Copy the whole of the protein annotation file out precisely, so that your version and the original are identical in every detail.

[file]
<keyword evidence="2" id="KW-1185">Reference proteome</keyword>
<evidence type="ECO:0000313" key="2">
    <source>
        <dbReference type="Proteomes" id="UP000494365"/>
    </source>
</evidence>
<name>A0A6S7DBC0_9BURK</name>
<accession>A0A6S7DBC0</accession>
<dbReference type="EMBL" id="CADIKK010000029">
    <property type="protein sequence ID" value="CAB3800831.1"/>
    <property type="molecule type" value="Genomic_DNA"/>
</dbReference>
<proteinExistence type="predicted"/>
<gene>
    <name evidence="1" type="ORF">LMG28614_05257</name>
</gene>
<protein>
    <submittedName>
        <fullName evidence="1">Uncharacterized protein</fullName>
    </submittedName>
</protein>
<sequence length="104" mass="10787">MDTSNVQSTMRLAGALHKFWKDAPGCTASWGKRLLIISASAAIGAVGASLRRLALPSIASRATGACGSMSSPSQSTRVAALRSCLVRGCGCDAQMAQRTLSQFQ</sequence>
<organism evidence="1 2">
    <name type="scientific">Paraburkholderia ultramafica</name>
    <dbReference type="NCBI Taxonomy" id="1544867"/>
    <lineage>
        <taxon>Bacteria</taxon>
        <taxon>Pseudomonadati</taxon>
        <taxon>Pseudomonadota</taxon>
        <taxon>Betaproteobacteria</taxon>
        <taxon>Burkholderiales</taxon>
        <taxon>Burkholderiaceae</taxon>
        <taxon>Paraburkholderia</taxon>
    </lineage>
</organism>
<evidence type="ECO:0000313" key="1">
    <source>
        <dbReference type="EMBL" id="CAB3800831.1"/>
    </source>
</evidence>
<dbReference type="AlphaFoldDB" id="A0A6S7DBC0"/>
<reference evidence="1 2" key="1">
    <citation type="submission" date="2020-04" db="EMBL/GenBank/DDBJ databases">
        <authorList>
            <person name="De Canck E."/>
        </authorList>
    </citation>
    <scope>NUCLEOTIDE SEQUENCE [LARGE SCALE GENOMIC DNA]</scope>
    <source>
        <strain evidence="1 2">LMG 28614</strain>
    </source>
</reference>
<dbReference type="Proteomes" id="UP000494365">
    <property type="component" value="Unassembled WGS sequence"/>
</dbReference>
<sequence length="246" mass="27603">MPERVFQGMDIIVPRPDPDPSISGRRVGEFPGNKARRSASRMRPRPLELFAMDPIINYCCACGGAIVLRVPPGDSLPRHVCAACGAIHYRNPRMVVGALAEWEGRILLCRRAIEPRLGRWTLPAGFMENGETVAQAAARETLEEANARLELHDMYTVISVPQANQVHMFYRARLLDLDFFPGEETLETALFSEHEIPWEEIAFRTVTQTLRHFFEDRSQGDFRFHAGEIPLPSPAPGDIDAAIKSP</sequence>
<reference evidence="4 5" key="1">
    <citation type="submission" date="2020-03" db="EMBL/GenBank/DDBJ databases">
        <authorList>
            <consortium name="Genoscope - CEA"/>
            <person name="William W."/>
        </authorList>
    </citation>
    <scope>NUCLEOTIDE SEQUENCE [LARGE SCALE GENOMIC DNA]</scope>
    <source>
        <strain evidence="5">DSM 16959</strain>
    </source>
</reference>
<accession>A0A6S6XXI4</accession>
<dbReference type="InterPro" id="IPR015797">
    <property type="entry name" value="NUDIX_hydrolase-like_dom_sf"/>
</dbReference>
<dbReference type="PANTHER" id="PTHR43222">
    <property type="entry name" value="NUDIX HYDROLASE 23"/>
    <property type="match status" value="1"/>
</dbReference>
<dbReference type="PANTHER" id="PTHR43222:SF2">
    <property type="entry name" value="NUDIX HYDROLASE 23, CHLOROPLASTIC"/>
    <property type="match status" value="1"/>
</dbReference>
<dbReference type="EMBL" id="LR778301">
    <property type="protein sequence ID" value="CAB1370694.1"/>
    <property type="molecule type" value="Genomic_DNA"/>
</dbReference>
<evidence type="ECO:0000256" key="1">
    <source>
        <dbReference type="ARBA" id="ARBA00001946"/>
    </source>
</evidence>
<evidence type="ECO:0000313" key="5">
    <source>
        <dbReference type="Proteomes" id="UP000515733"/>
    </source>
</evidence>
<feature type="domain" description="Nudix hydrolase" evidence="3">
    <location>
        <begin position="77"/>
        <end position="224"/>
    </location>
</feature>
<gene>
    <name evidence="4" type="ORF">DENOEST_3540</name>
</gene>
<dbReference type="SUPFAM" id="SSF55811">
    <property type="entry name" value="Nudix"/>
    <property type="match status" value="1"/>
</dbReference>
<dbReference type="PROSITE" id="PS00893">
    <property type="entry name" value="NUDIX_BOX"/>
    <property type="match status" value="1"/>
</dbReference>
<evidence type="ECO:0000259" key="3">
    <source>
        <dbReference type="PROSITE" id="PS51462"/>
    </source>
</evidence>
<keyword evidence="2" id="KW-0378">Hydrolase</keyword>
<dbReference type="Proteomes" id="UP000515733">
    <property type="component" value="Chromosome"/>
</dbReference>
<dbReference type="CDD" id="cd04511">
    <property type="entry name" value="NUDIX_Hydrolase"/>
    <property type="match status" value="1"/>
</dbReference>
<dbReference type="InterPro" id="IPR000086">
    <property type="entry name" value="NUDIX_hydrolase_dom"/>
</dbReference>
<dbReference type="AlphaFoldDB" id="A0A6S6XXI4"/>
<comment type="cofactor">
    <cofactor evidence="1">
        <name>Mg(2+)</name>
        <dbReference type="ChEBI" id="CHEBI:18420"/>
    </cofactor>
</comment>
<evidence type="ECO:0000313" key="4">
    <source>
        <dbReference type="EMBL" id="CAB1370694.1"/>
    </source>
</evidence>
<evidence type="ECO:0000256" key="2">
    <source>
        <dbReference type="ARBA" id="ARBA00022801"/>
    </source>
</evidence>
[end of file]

<keyword evidence="2" id="KW-1185">Reference proteome</keyword>
<evidence type="ECO:0000313" key="2">
    <source>
        <dbReference type="Proteomes" id="UP000494365"/>
    </source>
</evidence>
<name>A0A6S7DBC0_9BURK</name>
<accession>A0A6S7DBC0</accession>
<dbReference type="EMBL" id="CADIKK010000029">
    <property type="protein sequence ID" value="CAB3800831.1"/>
    <property type="molecule type" value="Genomic_DNA"/>
</dbReference>
<proteinExistence type="predicted"/>
<gene>
    <name evidence="1" type="ORF">LMG28614_05257</name>
</gene>
<protein>
    <submittedName>
        <fullName evidence="1">Uncharacterized protein</fullName>
    </submittedName>
</protein>
<sequence length="104" mass="10787">MDTSNVQSTMRLAGALHKFWKDAPGCTASWGKRLLIISASAAIGAVGASLRRLALPSIASRATGACGSMSSPSQSTRVAALRSCLVRGCGCDAQMAQRTLSQFQ</sequence>
<organism evidence="1 2">
    <name type="scientific">Paraburkholderia ultramafica</name>
    <dbReference type="NCBI Taxonomy" id="1544867"/>
    <lineage>
        <taxon>Bacteria</taxon>
        <taxon>Pseudomonadati</taxon>
        <taxon>Pseudomonadota</taxon>
        <taxon>Betaproteobacteria</taxon>
        <taxon>Burkholderiales</taxon>
        <taxon>Burkholderiaceae</taxon>
        <taxon>Paraburkholderia</taxon>
    </lineage>
</organism>
<evidence type="ECO:0000313" key="1">
    <source>
        <dbReference type="EMBL" id="CAB3800831.1"/>
    </source>
</evidence>
<dbReference type="AlphaFoldDB" id="A0A6S7DBC0"/>
<reference evidence="1 2" key="1">
    <citation type="submission" date="2020-04" db="EMBL/GenBank/DDBJ databases">
        <authorList>
            <person name="De Canck E."/>
        </authorList>
    </citation>
    <scope>NUCLEOTIDE SEQUENCE [LARGE SCALE GENOMIC DNA]</scope>
    <source>
        <strain evidence="1 2">LMG 28614</strain>
    </source>
</reference>
<dbReference type="Proteomes" id="UP000494365">
    <property type="component" value="Unassembled WGS sequence"/>
</dbReference>
<sequence length="246" mass="27603">MPERVFQGMDIIVPRPDPDPSISGRRVGEFPGNKARRSASRMRPRPLELFAMDPIINYCCACGGAIVLRVPPGDSLPRHVCAACGAIHYRNPRMVVGALAEWEGRILLCRRAIEPRLGRWTLPAGFMENGETVAQAAARETLEEANARLELHDMYTVISVPQANQVHMFYRARLLDLDFFPGEETLETALFSEHEIPWEEIAFRTVTQTLRHFFEDRSQGDFRFHAGEIPLPSPAPGDIDAAIKSP</sequence>
<reference evidence="4 5" key="1">
    <citation type="submission" date="2020-03" db="EMBL/GenBank/DDBJ databases">
        <authorList>
            <consortium name="Genoscope - CEA"/>
            <person name="William W."/>
        </authorList>
    </citation>
    <scope>NUCLEOTIDE SEQUENCE [LARGE SCALE GENOMIC DNA]</scope>
    <source>
        <strain evidence="5">DSM 16959</strain>
    </source>
</reference>
<accession>A0A6S6XXI4</accession>
<dbReference type="InterPro" id="IPR015797">
    <property type="entry name" value="NUDIX_hydrolase-like_dom_sf"/>
</dbReference>
<dbReference type="PANTHER" id="PTHR43222">
    <property type="entry name" value="NUDIX HYDROLASE 23"/>
    <property type="match status" value="1"/>
</dbReference>
<dbReference type="PANTHER" id="PTHR43222:SF2">
    <property type="entry name" value="NUDIX HYDROLASE 23, CHLOROPLASTIC"/>
    <property type="match status" value="1"/>
</dbReference>
<dbReference type="EMBL" id="LR778301">
    <property type="protein sequence ID" value="CAB1370694.1"/>
    <property type="molecule type" value="Genomic_DNA"/>
</dbReference>
<evidence type="ECO:0000256" key="1">
    <source>
        <dbReference type="ARBA" id="ARBA00001946"/>
    </source>
</evidence>
<evidence type="ECO:0000313" key="5">
    <source>
        <dbReference type="Proteomes" id="UP000515733"/>
    </source>
</evidence>
<feature type="domain" description="Nudix hydrolase" evidence="3">
    <location>
        <begin position="77"/>
        <end position="224"/>
    </location>
</feature>
<gene>
    <name evidence="4" type="ORF">DENOEST_3540</name>
</gene>
<dbReference type="SUPFAM" id="SSF55811">
    <property type="entry name" value="Nudix"/>
    <property type="match status" value="1"/>
</dbReference>
<dbReference type="PROSITE" id="PS00893">
    <property type="entry name" value="NUDIX_BOX"/>
    <property type="match status" value="1"/>
</dbReference>
<evidence type="ECO:0000259" key="3">
    <source>
        <dbReference type="PROSITE" id="PS51462"/>
    </source>
</evidence>
<keyword evidence="2" id="KW-0378">Hydrolase</keyword>
<dbReference type="Proteomes" id="UP000515733">
    <property type="component" value="Chromosome"/>
</dbReference>
<dbReference type="CDD" id="cd04511">
    <property type="entry name" value="NUDIX_Hydrolase"/>
    <property type="match status" value="1"/>
</dbReference>
<dbReference type="InterPro" id="IPR000086">
    <property type="entry name" value="NUDIX_hydrolase_dom"/>
</dbReference>
<dbReference type="AlphaFoldDB" id="A0A6S6XXI4"/>
<comment type="cofactor">
    <cofactor evidence="1">
        <name>Mg(2+)</name>
        <dbReference type="ChEBI" id="CHEBI:18420"/>
    </cofactor>
</comment>
<evidence type="ECO:0000313" key="4">
    <source>
        <dbReference type="EMBL" id="CAB1370694.1"/>
    </source>
</evidence>
<evidence type="ECO:0000256" key="2">
    <source>
        <dbReference type="ARBA" id="ARBA00022801"/>
    </source>
</evidence>